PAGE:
This book is a translation and study of the Vajrasamadhi-Sutra and an examination of its broad implications for the development of East Asian Buddhism. The Vajrasamadhi-Sutra was traditionally assumed to have been translated from Sanskrit, but some modern scholars, principally in Japan, have proposed that it is instead an indigenous Chinese composition. In contrast to both of these views, Robert Buswell maintains it was written in Korea around A.D. 685 by a Korean adept affiliated with the East Mountain school of the nascent Chinese Ch'an tradition. He thus considers it to be the oldest work of Korean Ch'an (or Son, which in Japan became known as the Zen school), and the second-oldest work of the sinitic Ch'an tradition as a whole. Buswell makes his case for the scripture's dating, authorship, and provenance by placing the sutra in the context of Buddhist doctrinal writings and early Ch'an literature in China and Korea. This approach leads him to an extensive analysis of the origins of Ch'an ideology in both countries and of the principal trends in the sinicization of Buddhism. Buddhism has typically been studied in terms of independent national traditions, but Buswell maintains that the history of religion in China, Korea, and Japan should be treated as a whole.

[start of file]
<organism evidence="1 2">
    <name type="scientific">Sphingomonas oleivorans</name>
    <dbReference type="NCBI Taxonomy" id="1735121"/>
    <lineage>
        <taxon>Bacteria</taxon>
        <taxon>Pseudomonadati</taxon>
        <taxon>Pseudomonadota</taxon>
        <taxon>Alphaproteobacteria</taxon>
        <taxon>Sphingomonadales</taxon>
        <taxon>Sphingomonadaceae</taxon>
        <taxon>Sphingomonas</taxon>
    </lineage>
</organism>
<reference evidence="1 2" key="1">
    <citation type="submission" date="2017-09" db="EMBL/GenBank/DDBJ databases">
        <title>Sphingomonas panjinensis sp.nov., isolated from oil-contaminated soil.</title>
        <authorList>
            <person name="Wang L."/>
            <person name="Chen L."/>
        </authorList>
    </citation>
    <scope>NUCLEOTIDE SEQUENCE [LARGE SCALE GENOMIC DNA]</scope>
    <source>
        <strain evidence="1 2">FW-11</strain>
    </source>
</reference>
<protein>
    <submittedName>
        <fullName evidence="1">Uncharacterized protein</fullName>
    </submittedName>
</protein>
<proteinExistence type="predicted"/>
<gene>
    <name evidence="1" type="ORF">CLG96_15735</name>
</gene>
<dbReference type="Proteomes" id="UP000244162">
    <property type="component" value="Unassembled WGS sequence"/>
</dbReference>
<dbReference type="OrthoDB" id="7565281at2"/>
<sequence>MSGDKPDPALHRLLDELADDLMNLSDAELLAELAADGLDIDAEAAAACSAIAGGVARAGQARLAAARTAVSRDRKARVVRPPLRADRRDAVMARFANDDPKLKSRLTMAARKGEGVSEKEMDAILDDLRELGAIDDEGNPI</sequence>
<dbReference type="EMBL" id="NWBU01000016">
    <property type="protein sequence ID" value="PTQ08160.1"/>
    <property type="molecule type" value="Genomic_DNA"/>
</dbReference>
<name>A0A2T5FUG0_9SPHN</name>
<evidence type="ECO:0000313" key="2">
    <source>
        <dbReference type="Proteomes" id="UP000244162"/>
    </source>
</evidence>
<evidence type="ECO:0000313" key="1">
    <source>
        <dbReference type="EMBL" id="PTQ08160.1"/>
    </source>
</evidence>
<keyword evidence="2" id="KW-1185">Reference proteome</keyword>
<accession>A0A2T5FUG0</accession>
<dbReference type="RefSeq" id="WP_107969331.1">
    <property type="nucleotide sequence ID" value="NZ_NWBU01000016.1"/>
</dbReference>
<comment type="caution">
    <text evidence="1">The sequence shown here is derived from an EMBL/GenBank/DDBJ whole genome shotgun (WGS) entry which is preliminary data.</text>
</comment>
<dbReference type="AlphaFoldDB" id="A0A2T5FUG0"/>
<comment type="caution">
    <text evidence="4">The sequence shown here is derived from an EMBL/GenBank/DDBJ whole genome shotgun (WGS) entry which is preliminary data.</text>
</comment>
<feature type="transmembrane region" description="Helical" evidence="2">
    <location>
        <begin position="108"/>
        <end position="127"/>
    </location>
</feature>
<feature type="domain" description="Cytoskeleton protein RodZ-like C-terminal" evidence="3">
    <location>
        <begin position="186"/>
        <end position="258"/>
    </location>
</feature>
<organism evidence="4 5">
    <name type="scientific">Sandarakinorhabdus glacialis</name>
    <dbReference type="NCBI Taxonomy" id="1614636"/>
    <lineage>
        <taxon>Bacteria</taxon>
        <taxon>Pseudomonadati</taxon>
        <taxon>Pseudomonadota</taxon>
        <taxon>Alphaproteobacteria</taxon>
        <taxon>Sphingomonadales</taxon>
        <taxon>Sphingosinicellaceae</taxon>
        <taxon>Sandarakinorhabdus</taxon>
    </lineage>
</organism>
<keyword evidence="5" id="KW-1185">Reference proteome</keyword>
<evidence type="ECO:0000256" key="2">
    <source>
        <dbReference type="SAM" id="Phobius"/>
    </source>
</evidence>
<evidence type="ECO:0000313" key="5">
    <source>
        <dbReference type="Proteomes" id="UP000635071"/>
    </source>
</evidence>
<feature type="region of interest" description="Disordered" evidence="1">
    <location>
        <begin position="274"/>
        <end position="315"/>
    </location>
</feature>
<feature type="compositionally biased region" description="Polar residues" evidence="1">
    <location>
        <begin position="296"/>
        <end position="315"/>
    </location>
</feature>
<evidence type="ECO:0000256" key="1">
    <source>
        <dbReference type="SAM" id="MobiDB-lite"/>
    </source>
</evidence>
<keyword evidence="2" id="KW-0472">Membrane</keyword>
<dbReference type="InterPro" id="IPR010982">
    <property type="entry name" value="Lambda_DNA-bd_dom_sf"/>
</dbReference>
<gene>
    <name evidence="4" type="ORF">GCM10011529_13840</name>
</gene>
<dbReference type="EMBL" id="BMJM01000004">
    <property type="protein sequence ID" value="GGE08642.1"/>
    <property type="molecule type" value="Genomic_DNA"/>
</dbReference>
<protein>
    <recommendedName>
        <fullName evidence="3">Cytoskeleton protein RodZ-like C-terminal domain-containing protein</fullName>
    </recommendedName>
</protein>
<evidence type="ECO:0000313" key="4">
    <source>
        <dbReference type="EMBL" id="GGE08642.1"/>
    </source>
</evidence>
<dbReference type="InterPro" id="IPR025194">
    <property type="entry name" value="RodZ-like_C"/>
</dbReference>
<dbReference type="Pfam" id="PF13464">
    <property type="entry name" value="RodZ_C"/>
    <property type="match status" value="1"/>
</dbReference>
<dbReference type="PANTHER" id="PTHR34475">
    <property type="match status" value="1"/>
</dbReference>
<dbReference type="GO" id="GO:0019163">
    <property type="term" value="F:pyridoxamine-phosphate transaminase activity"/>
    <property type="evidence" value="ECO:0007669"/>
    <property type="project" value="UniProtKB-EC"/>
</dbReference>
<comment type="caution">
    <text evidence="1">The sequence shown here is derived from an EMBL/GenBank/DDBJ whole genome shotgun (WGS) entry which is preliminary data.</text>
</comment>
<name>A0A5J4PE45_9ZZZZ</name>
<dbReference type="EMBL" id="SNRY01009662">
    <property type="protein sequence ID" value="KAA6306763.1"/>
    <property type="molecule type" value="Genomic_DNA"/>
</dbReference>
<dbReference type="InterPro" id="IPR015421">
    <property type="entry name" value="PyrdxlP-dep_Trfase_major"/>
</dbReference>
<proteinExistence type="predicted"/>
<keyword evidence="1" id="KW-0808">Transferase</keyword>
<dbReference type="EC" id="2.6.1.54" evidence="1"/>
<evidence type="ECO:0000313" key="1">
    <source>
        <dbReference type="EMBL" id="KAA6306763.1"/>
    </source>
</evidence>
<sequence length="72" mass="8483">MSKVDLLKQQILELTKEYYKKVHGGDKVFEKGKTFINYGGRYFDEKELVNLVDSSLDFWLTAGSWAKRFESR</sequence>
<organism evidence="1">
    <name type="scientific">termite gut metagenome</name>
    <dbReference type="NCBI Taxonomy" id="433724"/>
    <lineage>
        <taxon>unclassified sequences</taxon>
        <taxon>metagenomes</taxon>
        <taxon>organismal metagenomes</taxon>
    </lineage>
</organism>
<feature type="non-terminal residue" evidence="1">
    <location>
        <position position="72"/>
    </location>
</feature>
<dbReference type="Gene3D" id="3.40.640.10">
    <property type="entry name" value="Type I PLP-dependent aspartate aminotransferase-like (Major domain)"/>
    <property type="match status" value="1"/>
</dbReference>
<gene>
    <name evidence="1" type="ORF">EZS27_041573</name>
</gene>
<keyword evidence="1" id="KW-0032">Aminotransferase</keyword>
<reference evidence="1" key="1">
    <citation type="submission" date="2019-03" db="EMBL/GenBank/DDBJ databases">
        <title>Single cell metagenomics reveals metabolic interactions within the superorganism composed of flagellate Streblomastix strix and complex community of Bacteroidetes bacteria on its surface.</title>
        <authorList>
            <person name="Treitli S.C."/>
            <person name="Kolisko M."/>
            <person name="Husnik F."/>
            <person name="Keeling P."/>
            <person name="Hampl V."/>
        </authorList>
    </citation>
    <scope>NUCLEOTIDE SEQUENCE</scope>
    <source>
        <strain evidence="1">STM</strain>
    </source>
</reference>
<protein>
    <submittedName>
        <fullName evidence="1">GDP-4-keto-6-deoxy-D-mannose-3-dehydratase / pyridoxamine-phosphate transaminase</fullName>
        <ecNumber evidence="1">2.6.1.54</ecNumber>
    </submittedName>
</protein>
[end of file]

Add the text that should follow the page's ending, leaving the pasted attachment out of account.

Originally published in .
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